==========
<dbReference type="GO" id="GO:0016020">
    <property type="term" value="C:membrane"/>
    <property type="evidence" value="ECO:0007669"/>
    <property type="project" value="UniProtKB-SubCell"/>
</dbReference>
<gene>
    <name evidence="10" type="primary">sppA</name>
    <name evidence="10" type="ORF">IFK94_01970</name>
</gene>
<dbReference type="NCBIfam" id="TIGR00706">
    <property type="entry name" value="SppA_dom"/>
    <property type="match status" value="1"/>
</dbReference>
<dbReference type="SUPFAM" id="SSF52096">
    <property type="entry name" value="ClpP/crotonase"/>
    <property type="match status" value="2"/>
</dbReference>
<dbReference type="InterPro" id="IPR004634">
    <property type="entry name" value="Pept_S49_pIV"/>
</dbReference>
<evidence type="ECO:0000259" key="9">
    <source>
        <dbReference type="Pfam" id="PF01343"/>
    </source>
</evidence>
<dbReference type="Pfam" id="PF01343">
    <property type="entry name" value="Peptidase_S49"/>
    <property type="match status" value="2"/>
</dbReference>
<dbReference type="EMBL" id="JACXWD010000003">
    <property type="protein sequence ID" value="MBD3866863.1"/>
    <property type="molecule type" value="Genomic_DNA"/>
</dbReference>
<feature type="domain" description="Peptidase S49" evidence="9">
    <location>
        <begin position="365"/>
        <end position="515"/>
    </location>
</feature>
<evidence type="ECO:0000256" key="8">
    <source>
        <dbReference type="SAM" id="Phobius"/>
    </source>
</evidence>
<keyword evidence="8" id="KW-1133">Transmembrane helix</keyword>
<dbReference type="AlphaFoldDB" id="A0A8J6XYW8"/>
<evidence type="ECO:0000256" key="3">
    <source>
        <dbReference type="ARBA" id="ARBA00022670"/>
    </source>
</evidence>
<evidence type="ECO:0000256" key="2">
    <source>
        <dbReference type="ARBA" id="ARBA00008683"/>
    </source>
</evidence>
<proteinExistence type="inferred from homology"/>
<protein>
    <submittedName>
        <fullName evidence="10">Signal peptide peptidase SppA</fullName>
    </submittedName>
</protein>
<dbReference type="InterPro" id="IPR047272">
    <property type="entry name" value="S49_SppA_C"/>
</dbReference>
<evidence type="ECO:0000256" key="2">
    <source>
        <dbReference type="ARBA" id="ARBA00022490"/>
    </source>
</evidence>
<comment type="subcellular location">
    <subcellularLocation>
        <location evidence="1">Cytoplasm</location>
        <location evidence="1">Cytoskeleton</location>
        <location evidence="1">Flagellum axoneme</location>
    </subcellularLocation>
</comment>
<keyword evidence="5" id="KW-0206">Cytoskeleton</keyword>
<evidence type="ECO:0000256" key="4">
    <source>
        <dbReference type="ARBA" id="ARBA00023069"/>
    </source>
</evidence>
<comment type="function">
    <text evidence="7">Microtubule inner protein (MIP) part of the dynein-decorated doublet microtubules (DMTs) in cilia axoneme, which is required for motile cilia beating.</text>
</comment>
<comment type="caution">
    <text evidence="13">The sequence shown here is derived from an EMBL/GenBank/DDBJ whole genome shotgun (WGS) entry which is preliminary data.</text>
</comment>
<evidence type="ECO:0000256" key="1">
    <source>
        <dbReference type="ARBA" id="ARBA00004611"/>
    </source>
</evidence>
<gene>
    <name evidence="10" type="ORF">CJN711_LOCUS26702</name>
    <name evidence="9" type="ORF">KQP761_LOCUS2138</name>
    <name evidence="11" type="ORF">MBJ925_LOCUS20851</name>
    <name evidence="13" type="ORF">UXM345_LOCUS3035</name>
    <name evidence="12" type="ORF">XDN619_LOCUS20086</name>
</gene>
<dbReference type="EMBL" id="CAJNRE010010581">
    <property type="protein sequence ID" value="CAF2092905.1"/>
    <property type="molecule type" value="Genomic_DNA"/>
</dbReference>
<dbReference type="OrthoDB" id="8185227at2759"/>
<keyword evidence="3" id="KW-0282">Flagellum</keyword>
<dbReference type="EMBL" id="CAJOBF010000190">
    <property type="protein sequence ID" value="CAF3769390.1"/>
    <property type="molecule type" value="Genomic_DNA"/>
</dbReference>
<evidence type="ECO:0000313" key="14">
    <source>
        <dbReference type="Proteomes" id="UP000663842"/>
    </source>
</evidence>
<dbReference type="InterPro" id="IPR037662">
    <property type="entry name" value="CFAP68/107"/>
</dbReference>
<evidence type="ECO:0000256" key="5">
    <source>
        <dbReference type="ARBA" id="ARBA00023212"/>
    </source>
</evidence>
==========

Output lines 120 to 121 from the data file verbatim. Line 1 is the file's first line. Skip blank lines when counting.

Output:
<evidence type="ECO:0000256" key="5">
    <source>